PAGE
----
The game between the Sacramento Kings and Atlanta Hawks got underway about 20 minutes late as thousands of frustrated fans waited outside. Protesters shouting "Shut it down" formed a human chain blocking fans from entering Golden 1 Center while dozens of police initially attempted to clear entrances before fans were told to go home.

There was shouting but no apparent violence.

Kings officials moved the few hundred fans inside to courtside seats and offered them free non-alcoholic beverages before the game began in the largely empty arena. A half-hour after the delayed tipoff, officials announced no more fans would be admitted.

Fan Doug Hillblon said he thought protesters upset at the Sunday’s shooting of 22-year-old Stephon Clark went too far in blocking the entrances.

"Their rights don’t supersede everyone else’s," he told The Sacramento Bee as he waited with his wife and a family friend outside the arena.

But season ticket holder Barbara Mitchell, who is black, told the newspaper she was "appalled by what happened to the young man. It was a travesty. So as much as I love basketball, it’s OK. I’m not angry. I admire them for taking the time to protest an injustice."

Earlier, the several hundred protesters marched from Sacramento City Hall onto a nearby freeway, disrupting rush hour traffic and holding signs with messages like "Sac PD: Stop killing us!"

They were upset that Clark was shot in the backyard of his grandparents’ home. Police say they feared he had a handgun when they confronted him after reports that he had been breaking windows in the South Sacramento neighborhood.

But police found only a cellphone.

"We are at a place of deep pain" because of recent violence directed at black people in Sacramento and elsewhere, said the Rev. Les Simmons, a community leader. He said the city’s first black police chief, Daniel Hahn, is doing what he can but protested the actions of Hahn’s officers.

Clinton Primm said he was friends with Clark for about six years and fears others are also at risk at being shot by police.

"He was a great dad," he recalled of Clark, the father of sons ages 1 and 3. "He loved both of them to death."

Sacramento resident Vanessa Cullars said she has lost two family members to police violence.

"I’m fed up with this," she said at the protest. "I feel like our lives don’t matter to them."

Sacramento Mayor Darrell Steinberg earlier said he was horrified but won’t second-guess the "split-second decisions" of the officers. He praised Hahn for quickly releasing videos of the shooting and said the department has improved its policies since the fatal shooting of a mentally ill black man in 2016.

But independent experts said the footage from body cameras and an overhead helicopter raises more questions than it answers.

The officers appeared to believe they were in danger, they said, and if so the shooting was likely legally justified.

One officer is heard "doing a mental inventory to make sure there’s no holes in his body" because the officers appear to think Clark may have shot at them and missed, said Peter Moskos, a former police officer and assistant professor in the Department of Law and Police Science at John Jay College of Criminal Justice.

But Geoffrey Alpert, a professor of criminology at the University of South Carolina and an expert on police use of force, said the officers may have a tough time explaining why they jumped to the conclusion that Clark had a gun.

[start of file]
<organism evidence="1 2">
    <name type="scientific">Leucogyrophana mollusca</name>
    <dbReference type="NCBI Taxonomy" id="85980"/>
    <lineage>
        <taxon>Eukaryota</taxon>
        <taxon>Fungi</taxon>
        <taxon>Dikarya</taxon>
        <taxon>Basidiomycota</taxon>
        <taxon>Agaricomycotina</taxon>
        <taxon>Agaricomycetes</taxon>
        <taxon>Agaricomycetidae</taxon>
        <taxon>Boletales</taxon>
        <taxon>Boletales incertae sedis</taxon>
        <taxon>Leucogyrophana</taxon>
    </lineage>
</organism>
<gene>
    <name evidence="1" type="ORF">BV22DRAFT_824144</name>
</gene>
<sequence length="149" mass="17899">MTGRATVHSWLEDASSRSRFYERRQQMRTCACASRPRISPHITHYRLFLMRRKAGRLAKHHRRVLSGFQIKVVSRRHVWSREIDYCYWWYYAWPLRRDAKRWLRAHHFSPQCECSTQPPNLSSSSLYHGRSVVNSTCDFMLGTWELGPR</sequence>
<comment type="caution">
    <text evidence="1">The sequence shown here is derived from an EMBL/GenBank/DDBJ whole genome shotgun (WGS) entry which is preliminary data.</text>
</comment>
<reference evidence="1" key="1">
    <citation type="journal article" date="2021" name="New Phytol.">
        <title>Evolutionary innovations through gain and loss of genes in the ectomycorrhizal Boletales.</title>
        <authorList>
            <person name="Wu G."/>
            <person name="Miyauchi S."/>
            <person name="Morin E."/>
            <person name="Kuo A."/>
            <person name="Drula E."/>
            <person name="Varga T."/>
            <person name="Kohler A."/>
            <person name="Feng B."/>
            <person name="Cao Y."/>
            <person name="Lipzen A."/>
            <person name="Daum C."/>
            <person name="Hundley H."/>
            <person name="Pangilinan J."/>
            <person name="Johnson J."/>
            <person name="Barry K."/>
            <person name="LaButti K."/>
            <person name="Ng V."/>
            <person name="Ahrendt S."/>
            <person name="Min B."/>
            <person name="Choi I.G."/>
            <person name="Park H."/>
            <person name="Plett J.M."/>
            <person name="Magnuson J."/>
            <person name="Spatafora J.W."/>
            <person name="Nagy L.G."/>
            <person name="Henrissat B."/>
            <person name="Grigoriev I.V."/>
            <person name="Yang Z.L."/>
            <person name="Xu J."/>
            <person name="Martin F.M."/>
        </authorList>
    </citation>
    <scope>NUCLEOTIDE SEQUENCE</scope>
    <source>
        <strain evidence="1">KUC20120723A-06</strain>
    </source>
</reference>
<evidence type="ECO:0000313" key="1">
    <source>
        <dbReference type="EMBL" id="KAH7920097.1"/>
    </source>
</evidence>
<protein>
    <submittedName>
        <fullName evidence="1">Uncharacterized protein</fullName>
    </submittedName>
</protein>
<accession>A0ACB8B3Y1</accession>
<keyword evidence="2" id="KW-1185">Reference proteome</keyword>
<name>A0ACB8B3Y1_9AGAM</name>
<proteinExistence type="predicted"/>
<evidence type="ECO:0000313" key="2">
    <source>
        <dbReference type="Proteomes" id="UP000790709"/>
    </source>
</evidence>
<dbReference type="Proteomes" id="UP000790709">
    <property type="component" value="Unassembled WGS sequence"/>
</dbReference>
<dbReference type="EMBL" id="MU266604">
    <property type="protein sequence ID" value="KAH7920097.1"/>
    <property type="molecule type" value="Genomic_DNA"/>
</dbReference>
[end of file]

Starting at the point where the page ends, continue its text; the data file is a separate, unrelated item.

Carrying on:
He also questioned why an arriving backup officer had the two original officers turn off the microphones on their body cameras, eliminating what he called "important evidence."

In an ideal world, the two officers should have immediately provided first aid instead of waiting five minutes for backup, said Eugene O’Donnell, a professor of police studies at John Jay College of Criminal Justice. "But that could be more the product of hope than reality," he said, with the officers still in shock and worried about their own safety.

The Sacramento Police Department said officers were responding to reports of a man seen breaking into at least three vehicles and later into a neighbor’s home. The police said deputies in the helicopter saw Clark break a neighbor’s sliding glass door before jumping a fence.

As a result, "their threat radar is really high," said Plumas County sheriff’s deputy and special prosecutor Ed Obayashi, who trains officers and testifies in court on police use of force.

"They have to assume that their lives are in danger at that very second," he said.

Girl shot at Maryland school is ‘brain dead,’ being taken off life support
This undated photo provided by the Willey family shows Jaelynn Willey. A teenager armed with a handgun shot Willey inside a Maryland school on Tuesday, March 20, 2018, and the shooter was killed when a school resource officer confronted him moments after the gunfire erupted. (Courtesy of the Willey family via AP)

GREAT MILLS, Md. (AP) — A teenage girl who was shot when a classmate opened fire inside their Maryland high school is brain dead and is being removed from life support, her mother said Thursday

Melissa Willey told news reporters Thursday night that her daughter, 16-year-old Jaelynn Willey has "no life left in her." She said Jaelynn would be removed from life support during the evening.

The teen was shot Tuesday by 17-year-old Austin Rollins at Great Mills High School in St. Mary’s County.

Rollins died after shooting Willey. A school resource officer got there within a minute and fired a shot at Rollins, but it’s not yet clear whether Rollins was killed by the officer’s bullet or took his own life.